Maxwell Neely-Cohen is a man of many hats: financial advisor, author, Senior Advisor at non-profit Words After War, friend to Brooklyn’s finest book floaters and self-proclaimed perpetual teenager. While he spends a good deal of time writing himself, he is equally as eager encouraging others to take risks on their own work within the many creative communities of which he plays an integral part. Be it architecture, dance, music, film and more, his prowess on both the business and passion side of such projects keeps him at the center of Brooklyn’s artistic pulse, so don’t be surprised when he continues to pop-up on stage and behind the curtain for any number of the happening events you should find yourself hearing buzz about.
How/why did you become involved in your line of work?
I just sort of fell into everything. I feel sometimes like I’m perpetually a teenager, trying on identities and vocations to see what fits. The writing part of my life just sort of evolved from when I was in college. I quit doing music and became fixated on the idea of writing books. But the funding/connecting/investing/producing part of my life was, I think, inevitable, something I couldn’t escape even if I was doing something completely different. I always have been interested in figuring out ways to make other people’s creative shit happen. When I was a little kid, I became obsessed with the word “impresario” even though I didn’t know what it meant. Then someone told me, and I was like, “yes! I do want to be that! I want to throw concerts for people!” I’m not there yet, but that’s my dream descriptor.
Tell us a little bit about your present work, the Cliffs Notes version of your day to day and what is at stake.
I write as much as I can make myself. I’m really slow and my ideas take years, but I spend every day trying to think through the book I’m writing. Then I work at least a little business and investing stuff. The rest of the time I spend in a sort of ADD haze bent on making as much cool shit happen for other people as possible. Because I had a very hard time getting my first book published, I spend a lot of time trying to find places for outsiders in publishing, like finding them agents and editors. I spend a lot of time helping all sorts of creative work find funding, logistical support, press coverage, you name it. I’ve been lucky to have been involved in producing or supporting so many different things that I could never do myself: art, design, architecture, dance, theater, music, film, video games. So many creatives aren’t really into the business side of things, so I do my best to bridge that gap in any way that I can. Sometimes I feel like a fake literary agent. Sometimes I feel like a fake financial advisor. Sometimes I’m just trying to find people willing to write a check and take a chance. Sometimes I’m that person.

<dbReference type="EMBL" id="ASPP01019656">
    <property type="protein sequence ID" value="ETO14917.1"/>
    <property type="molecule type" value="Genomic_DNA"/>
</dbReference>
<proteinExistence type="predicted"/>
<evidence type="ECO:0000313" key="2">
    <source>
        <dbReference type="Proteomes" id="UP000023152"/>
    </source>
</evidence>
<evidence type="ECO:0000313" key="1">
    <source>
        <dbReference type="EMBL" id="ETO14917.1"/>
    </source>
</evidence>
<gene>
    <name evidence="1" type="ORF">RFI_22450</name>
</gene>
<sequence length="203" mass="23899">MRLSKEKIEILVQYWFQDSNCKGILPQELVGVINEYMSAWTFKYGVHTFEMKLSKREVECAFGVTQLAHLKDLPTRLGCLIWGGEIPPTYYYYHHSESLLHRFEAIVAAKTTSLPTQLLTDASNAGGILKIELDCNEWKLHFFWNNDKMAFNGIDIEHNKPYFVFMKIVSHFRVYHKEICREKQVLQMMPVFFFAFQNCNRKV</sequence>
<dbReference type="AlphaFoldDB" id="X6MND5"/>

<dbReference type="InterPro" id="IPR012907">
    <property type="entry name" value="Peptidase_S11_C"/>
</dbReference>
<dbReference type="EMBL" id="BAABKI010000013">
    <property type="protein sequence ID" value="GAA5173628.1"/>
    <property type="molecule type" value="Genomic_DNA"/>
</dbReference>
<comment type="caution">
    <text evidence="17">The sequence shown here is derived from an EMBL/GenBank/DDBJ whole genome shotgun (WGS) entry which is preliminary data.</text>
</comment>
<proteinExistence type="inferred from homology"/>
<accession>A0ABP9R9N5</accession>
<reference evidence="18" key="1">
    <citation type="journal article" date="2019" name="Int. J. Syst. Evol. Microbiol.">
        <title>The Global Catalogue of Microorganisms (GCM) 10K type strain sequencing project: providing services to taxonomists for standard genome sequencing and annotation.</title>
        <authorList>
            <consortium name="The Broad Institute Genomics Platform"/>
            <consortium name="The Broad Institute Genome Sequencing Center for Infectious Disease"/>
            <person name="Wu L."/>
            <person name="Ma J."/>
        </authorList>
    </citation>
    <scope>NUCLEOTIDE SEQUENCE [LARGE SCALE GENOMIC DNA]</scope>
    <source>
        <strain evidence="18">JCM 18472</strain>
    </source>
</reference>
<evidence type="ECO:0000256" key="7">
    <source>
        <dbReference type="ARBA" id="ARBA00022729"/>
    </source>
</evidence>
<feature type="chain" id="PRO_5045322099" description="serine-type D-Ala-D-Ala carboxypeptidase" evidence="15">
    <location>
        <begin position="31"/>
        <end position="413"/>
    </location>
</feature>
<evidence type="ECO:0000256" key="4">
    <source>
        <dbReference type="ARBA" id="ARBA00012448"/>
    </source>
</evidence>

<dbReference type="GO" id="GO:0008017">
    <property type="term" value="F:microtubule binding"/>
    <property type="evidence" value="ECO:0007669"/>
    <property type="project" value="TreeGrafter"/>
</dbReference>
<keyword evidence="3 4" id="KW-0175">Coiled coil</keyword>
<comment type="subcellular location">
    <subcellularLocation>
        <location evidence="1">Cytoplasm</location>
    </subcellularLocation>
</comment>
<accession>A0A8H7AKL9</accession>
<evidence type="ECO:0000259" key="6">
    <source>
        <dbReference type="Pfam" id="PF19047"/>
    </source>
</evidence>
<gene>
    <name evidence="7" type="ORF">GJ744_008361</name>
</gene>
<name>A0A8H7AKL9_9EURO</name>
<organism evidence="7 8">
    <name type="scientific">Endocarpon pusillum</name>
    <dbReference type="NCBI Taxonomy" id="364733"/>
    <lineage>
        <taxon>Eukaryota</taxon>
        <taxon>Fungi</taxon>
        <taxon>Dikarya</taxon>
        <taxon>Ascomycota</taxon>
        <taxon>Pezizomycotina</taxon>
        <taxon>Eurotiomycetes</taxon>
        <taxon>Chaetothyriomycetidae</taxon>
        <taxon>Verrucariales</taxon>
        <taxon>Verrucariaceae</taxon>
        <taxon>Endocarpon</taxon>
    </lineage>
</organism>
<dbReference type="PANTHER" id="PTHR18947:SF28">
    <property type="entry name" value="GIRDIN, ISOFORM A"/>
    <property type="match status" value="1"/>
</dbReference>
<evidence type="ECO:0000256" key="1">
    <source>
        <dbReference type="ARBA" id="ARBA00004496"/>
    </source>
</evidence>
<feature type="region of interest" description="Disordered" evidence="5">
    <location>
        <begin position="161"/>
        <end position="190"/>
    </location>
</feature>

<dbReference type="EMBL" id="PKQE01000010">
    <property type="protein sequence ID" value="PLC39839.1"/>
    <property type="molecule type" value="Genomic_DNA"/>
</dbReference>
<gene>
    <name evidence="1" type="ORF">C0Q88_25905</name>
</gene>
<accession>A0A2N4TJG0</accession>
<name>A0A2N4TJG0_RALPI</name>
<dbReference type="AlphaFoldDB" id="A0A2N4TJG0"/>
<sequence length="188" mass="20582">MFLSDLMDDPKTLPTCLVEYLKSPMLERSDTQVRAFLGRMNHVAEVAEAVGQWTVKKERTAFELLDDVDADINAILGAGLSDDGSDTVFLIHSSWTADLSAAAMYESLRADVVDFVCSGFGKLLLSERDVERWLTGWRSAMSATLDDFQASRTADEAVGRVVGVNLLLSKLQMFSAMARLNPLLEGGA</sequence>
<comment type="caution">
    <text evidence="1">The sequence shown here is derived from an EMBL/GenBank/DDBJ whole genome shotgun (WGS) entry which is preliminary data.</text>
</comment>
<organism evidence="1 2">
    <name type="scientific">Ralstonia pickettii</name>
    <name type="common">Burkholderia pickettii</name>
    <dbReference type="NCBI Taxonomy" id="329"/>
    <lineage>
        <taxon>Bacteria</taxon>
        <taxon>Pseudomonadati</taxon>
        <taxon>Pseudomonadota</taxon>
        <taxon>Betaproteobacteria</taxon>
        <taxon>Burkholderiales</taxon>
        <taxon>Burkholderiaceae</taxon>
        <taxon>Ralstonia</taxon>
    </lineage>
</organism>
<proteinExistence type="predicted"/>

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What do you find most fulfilling about your work?
When you finish a book it feels pretty fucking awesome. But I also love that moment when you convince someone to take a risk on something — when you are pitching someone’s dream, and manage to get it through. Or the feeling when you are the one taking the risk yourself, writing the check thinking, “I believe in this, and maybe it will fail, but fuck it I have to try.” I don’t get to do that as much as I would like to, but when I do, it’s great. But most of all, I just love being a part of creative communities. Nothing makes me more fulfilled than watching someone I love kick ass.
What is your proudest achievement with this work and what is your greatest challenge?
Even though I had an utterly insignificant role, I’m very proud of the work Words After War did over the past few years and of the times I helped someone find an agent or get a book deal. The greatest challenge is figuring out how to balance everything.
What do you hope changes or improves (or continues!) in your field in the future?
I hope, more than anything, that the American rich decides that spending lots of money to make cool shit happen is suddenly the thing to do. That’d be nice. I wish I could convince a few billionaires that founding publishing companies and museums and galleries and production companies was a better way to assert their egos than yachts. I wish that more people in the publishing and book world were entrepreneurial, were risk takers, were aggressive.
Who would you nominate for this list?
Alexis Sablone (artist/architect/designer/skateboarder), Chloe Daley (designer/prop genius/stylist), Jen Percy (war journalist), Mira Jacob (novelist).

Learn more about this year’s 100 Influencers in Brooklyn Culture.

Photo by Jane Bruce. 


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